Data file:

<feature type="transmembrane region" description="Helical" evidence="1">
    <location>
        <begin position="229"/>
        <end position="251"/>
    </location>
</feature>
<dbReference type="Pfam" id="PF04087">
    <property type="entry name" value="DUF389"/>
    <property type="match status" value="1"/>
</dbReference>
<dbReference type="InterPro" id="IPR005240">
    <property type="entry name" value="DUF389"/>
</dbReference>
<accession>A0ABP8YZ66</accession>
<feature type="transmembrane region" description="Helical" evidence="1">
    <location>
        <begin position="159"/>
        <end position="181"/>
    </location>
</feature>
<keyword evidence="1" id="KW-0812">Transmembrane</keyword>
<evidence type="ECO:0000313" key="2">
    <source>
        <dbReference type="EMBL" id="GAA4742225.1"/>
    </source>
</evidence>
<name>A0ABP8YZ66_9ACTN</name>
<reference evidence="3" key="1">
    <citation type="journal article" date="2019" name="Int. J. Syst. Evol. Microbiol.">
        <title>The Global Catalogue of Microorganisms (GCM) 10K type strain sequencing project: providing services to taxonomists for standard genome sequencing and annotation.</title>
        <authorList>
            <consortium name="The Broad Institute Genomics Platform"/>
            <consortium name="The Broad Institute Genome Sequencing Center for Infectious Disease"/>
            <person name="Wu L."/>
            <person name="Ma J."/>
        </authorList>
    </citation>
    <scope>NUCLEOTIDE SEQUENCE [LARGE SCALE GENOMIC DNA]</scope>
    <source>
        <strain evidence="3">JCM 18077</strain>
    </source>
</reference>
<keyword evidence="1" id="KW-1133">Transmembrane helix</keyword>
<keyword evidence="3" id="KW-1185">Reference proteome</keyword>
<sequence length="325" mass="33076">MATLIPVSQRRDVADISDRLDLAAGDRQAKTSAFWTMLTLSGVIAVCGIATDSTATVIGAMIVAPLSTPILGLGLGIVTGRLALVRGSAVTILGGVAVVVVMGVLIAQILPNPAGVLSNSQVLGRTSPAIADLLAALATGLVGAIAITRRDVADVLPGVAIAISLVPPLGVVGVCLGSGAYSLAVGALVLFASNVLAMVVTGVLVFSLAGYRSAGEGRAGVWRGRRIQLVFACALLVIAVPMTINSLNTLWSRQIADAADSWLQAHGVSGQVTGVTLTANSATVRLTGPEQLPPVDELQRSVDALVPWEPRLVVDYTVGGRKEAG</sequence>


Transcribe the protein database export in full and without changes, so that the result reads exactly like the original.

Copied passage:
<feature type="transmembrane region" description="Helical" evidence="1">
    <location>
        <begin position="229"/>
        <end position="251"/>
    </location>
</feature>
<dbReference type="Pfam" id="PF04087">
    <property type="entry name" value="DUF389"/>
    <property type="match status" value="1"/>
</dbReference>
<dbReference type="InterPro" id="IPR005240">
    <property type="entry name" value="DUF389"/>
</dbReference>
<accession>A0ABP8YZ66</accession>
<feature type="transmembrane region" description="Helical" evidence="1">
    <location>
        <begin position="159"/>
        <end position="181"/>
    </location>
</feature>
<keyword evidence="1" id="KW-0812">Transmembrane</keyword>
<evidence type="ECO:0000313" key="2">
    <source>
        <dbReference type="EMBL" id="GAA4742225.1"/>
    </source>
</evidence>
<name>A0ABP8YZ66_9ACTN</name>
<reference evidence="3" key="1">
    <citation type="journal article" date="2019" name="Int. J. Syst. Evol. Microbiol.">
        <title>The Global Catalogue of Microorganisms (GCM) 10K type strain sequencing project: providing services to taxonomists for standard genome sequencing and annotation.</title>
        <authorList>
            <consortium name="The Broad Institute Genomics Platform"/>
            <consortium name="The Broad Institute Genome Sequencing Center for Infectious Disease"/>
            <person name="Wu L."/>
            <person name="Ma J."/>
        </authorList>
    </citation>
    <scope>NUCLEOTIDE SEQUENCE [LARGE SCALE GENOMIC DNA]</scope>
    <source>
        <strain evidence="3">JCM 18077</strain>
    </source>
</reference>
<keyword evidence="1" id="KW-1133">Transmembrane helix</keyword>
<keyword evidence="3" id="KW-1185">Reference proteome</keyword>
<sequence length="325" mass="33076">MATLIPVSQRRDVADISDRLDLAAGDRQAKTSAFWTMLTLSGVIAVCGIATDSTATVIGAMIVAPLSTPILGLGLGIVTGRLALVRGSAVTILGGVAVVVVMGVLIAQILPNPAGVLSNSQVLGRTSPAIADLLAALATGLVGAIAITRRDVADVLPGVAIAISLVPPLGVVGVCLGSGAYSLAVGALVLFASNVLAMVVTGVLVFSLAGYRSAGEGRAGVWRGRRIQLVFACALLVIAVPMTINSLNTLWSRQIADAADSWLQAHGVSGQVTGVTLTANSATVRLTGPEQLPPVDELQRSVDALVPWEPRLVVDYTVGGRKEAG</sequence>